Tonight: The Musical Box bring Genesis back to life
November 13, 2013 4:43 PM
The Musical Box will be performing at the Byham Theater tonight at 8.
By Dan Majors/The Pittsburgh Press
In the beginning, there was Genesis — a progressive rock band from London, featuring Peter Gabriel, Phil Collins, Mike Rutherford, Tony Banks and Steve Hackett.
In the early 1970s, their concerts were more than just elaborate musical performances. They were akin to theatrical shows, with stage designs, costumes and lights that were like nothing else being done at the time.
And nobody is doing it now except The Musical Box, a group from Montreal that is in town tonight recreating the Genesis “Selling England by the Pound” show on the stage of the Byham Theater, 40 years later.
Like the band that has inspired them, The Musical Box — formed in 1993 — is made up of five musicians: Denis Gagné (“Peter Gabriel” — lead vocals, flute, percussion); François Gagnon (“Steve Hackett” — guitars); Sébastien Lamothe (“Mike Rutherford” — bass); Guillaume Rivard (“Tony Banks” — keyboards, guitar); and Marc Laflamme (“Phil Collins” — drums).
“When the Musical Box started, no one expected to be still playing 20 years later,” Mr. Gagné said. “When the band started, it was to commemorate the 20th anniversary of the first time that Genesis played in Montreal, which was Nov. 10, ’73. We just thought we’d do it for a couple of weekends and that was going to be it.
“But demand was there and people asked to see the show and see the band, so we added dates. And then it just grew and grew and grew. Twenty years later we’re still touring. It’s totally insane actually.”
It’s the 20th anniversary show of a 20th anniversary show. It might be insane, if it wasn’t such a great show, embraced by audiences worldwide.
“We recreate everything like Genesis, to give the audience the illusion that they’re watching Genesis in 1973,” Mr. Gagné said. “We have the same instruments, we have the same stage sets, which we just had redone because we’re kind of crazy. We want it perfect, we want it exactly like they had. We’re still fixing things.
“We have the same costumes. We try to look like the band. Everything is done so that people who come to the show are like, ‘[Expletive], man!’ — sorry. pardon my French — ‘I’m watching Genesis in ’73!’ It’s a trip back.”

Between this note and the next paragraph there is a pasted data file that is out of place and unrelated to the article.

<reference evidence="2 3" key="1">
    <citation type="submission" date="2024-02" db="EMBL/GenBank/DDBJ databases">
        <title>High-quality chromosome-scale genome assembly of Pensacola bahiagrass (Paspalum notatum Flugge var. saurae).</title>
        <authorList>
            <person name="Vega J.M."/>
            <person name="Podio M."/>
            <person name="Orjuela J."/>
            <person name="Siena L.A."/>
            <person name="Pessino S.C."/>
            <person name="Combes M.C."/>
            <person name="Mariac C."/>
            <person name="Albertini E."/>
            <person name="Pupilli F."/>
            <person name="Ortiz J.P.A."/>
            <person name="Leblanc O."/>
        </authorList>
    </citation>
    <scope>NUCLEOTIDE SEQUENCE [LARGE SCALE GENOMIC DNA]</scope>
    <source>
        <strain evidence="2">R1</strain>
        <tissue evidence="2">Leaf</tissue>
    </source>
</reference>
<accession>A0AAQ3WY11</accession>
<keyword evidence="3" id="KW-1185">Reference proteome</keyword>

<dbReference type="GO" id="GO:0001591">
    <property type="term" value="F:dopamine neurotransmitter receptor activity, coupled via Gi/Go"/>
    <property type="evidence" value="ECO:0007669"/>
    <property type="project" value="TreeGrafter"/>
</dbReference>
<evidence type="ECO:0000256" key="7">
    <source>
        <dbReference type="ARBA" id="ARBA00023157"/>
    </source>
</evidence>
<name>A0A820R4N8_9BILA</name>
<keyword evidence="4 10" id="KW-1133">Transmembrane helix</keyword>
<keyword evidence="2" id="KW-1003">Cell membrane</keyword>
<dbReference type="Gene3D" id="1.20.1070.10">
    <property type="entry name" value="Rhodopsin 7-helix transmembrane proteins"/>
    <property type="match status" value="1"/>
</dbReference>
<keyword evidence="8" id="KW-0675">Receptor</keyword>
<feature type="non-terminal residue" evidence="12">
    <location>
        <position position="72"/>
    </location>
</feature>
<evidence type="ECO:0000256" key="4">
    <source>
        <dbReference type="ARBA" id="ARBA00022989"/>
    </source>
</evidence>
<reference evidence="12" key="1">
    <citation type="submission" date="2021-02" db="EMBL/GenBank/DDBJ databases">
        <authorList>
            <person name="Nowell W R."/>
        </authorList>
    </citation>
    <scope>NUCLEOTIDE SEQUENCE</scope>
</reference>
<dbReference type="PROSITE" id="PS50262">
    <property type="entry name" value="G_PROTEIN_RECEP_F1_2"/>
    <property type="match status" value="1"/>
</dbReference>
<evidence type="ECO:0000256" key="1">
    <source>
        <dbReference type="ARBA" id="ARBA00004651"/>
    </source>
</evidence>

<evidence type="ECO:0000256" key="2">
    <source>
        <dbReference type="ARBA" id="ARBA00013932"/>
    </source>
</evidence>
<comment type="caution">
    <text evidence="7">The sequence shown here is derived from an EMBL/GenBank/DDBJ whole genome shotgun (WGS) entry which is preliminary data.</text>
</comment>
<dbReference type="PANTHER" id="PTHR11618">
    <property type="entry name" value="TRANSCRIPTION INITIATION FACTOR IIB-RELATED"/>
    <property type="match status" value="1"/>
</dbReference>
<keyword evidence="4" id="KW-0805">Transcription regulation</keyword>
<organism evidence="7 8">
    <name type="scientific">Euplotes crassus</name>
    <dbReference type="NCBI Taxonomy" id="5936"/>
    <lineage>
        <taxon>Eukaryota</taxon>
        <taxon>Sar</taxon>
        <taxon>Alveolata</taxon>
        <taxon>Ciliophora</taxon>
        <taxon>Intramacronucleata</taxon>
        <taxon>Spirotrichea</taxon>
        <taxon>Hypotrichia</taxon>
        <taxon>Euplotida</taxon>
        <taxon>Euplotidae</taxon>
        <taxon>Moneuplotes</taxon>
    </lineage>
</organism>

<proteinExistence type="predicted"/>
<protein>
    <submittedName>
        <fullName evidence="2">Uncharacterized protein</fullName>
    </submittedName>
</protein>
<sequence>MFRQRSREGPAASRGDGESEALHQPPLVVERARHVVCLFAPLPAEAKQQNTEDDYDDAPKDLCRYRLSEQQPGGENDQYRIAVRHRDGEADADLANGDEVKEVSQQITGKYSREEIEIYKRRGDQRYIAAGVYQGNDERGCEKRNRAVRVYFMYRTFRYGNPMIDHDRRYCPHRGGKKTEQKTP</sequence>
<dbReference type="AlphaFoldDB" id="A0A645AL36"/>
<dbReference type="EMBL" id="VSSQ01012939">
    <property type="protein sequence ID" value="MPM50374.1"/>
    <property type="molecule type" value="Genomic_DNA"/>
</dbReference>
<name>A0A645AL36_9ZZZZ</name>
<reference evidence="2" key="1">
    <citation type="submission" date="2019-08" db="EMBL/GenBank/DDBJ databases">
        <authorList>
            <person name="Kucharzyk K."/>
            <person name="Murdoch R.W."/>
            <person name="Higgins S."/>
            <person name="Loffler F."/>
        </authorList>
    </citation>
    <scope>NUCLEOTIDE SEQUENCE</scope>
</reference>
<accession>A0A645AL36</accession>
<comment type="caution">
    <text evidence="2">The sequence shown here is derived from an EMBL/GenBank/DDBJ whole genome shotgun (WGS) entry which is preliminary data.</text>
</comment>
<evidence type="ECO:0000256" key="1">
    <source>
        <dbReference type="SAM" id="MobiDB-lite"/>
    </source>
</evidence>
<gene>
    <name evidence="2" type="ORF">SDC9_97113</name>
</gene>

Mr. Gagné said the members don’t care for the label of “a tribute band,” because that implies picking songs from different eras. The Musical Box is recreating a show, and it is the only band with the permission and the rights of the original Genesis members.
“They’ve all seen us at different times,” Mr. Gagné said. “Peter Gabriel was the first to come see the show. Mike Rutherford came a couple of days later. Phil sat on stage with us for the encore in Geneva in 2004.
“Steve Hackett came on stage with us. Tony Banks was the last one to come and see the band. I think it was last year, and I heard that he said, ‘I can’t remember Genesis playing this good.’”
Even the players’ movements on stage are precise.
“We found footage,” Mr. Gagné said. “There’s no personal interpretation in what we do. It’s like a classical concert where the musicians try to arrange the music just so. They wouldn’t want to do something Mozart would not be pleased with.”
Even when they have the opportunity to cheat — using modern technology — they choose not to.
“Lately, we’ve been getting a lot more vintage than we used to,” Mr. Gagné said. “We even have analog soundboards. Everybody’s got the digital soundboards. We had a crew setting them up at a recent show, and the guys were saying, ‘Oh my God! These guys are not kidding.’”
And at the end of the show? How much applause is for Genesis and how much is for The Musical Box?
“That’s a question we should ask the audience,” Mr. Gagné said. “I think they appreciate the effort we put into the show and the way we perform the music.
“But this is a Genesis show they are applauding. I believe that they were so ahead of their time when they did that. That’s why it’s still working. Nothing that looks like it is done anymore. So this is something people can’t get anywhere else.”
The show at the Byham Theater, 101 Sixth St., Downtown in the Cultural District, begins at 8 p.m. Ticket prices range from $39.25 to $51.25.
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